Last winter, two of the Yankees most critical offseason signings were minor league contracts with Freddy Garcia and Bartolo Colon. Two veteran pitchers couldn’t land big league deals, and the Yankees took advantage with no-risk, high-reward signings.
Have we reached the point this winter that similar options are becoming available.
Late last night, the Red Sox agreed to terms on a minor league deal with Aaron Cook, a 32-year-old former National League all-star with steadily declining numbers who’s coming off an injury shortened season. It’s a depth move for the Red Sox, with a chance for Cook to earn $1.5 million if he makes the big league team. It’s a similar deal to the Red Sox minor league agreement with Carlos Silva.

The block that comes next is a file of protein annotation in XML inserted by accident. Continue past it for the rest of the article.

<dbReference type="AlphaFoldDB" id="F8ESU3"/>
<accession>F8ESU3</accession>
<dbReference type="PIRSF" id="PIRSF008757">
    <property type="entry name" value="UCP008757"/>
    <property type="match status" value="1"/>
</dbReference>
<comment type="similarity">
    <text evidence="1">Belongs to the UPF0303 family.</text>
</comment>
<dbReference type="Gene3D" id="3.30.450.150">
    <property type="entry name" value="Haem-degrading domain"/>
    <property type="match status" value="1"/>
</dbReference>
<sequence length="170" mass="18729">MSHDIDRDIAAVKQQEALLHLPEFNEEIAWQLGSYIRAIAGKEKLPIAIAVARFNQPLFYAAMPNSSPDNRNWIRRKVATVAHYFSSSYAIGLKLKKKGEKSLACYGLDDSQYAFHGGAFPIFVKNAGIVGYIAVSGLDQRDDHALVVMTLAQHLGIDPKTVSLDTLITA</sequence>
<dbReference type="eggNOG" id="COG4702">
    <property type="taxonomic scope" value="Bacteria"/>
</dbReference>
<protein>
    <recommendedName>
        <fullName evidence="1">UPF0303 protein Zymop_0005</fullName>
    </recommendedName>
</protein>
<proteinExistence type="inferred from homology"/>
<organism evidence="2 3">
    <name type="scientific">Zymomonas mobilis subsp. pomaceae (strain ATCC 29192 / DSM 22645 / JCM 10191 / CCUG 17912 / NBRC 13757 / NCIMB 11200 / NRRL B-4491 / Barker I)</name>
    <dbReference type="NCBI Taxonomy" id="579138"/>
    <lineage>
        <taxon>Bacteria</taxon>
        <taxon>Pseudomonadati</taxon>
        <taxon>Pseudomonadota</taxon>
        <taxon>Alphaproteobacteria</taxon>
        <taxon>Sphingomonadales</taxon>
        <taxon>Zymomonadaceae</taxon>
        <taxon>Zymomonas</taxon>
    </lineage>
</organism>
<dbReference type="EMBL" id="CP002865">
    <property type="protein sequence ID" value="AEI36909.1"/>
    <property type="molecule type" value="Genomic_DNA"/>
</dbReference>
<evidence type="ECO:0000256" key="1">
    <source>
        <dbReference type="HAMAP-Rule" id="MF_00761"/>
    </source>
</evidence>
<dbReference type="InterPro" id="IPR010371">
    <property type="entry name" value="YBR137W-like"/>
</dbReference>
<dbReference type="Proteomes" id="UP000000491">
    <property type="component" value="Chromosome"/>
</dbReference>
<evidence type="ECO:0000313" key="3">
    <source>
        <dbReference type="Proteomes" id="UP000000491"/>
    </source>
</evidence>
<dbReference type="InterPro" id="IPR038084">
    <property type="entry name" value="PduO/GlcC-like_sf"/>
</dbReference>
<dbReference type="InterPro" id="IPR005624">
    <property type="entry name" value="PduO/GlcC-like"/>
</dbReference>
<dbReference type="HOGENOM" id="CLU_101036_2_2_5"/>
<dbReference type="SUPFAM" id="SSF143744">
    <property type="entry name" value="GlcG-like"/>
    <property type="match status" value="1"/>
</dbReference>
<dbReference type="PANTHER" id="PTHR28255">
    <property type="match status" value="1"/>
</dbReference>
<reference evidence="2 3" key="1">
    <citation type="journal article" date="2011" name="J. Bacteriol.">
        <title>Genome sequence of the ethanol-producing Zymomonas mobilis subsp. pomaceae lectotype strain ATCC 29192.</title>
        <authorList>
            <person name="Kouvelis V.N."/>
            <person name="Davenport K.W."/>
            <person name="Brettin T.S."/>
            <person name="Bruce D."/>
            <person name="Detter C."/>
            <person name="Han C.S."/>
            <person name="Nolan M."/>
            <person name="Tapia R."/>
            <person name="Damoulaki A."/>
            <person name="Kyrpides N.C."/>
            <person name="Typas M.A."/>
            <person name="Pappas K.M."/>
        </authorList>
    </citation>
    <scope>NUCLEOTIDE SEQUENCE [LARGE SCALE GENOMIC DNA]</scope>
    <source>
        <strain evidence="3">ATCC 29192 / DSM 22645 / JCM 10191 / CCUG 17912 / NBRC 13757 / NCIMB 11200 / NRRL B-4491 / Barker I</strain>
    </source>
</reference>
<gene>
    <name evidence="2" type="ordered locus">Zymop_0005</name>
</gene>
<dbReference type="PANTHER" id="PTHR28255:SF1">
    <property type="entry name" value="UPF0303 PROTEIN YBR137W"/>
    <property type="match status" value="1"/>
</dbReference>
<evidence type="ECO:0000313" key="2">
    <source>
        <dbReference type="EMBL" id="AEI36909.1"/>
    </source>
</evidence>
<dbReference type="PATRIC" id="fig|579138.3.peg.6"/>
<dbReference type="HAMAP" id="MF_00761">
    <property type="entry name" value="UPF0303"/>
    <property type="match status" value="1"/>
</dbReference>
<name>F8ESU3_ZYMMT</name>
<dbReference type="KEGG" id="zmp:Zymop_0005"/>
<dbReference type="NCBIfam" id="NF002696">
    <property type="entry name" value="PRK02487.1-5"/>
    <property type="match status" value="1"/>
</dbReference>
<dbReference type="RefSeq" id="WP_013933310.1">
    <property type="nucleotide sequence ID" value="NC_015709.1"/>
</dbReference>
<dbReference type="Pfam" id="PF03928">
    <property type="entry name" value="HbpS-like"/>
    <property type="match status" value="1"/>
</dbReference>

This could be a sign that pitchers are starting to settle, that some borderline back-of-the-rotation types are finding that minor league deals are the best they can do.
The Yankees have been shopping for rotation depth this winter, and if the rotation market is starting to reach this level, they might be able to find some Garcia/Colon-type pitchers available at the right price. At that point, they’d simply have to hope for a Garcia/Colon-type return on their investment.
It’s worth noting, though, that last winter, Colon and Garcia didn’t sign their minor league deals until the very end of January. Colon’s deal came on the 26th, and Garcia’s deal happened on 31st, so we might be waiting a while longer.
One other pitching note: He won’t drop to a minor league level, but Hiroki Kuroda has reportedly decided he will definitely pitch in the U.S. next season. Assuming he would agree to a one-year deal, Kuroda could be a good fit for the Yankees at the right price.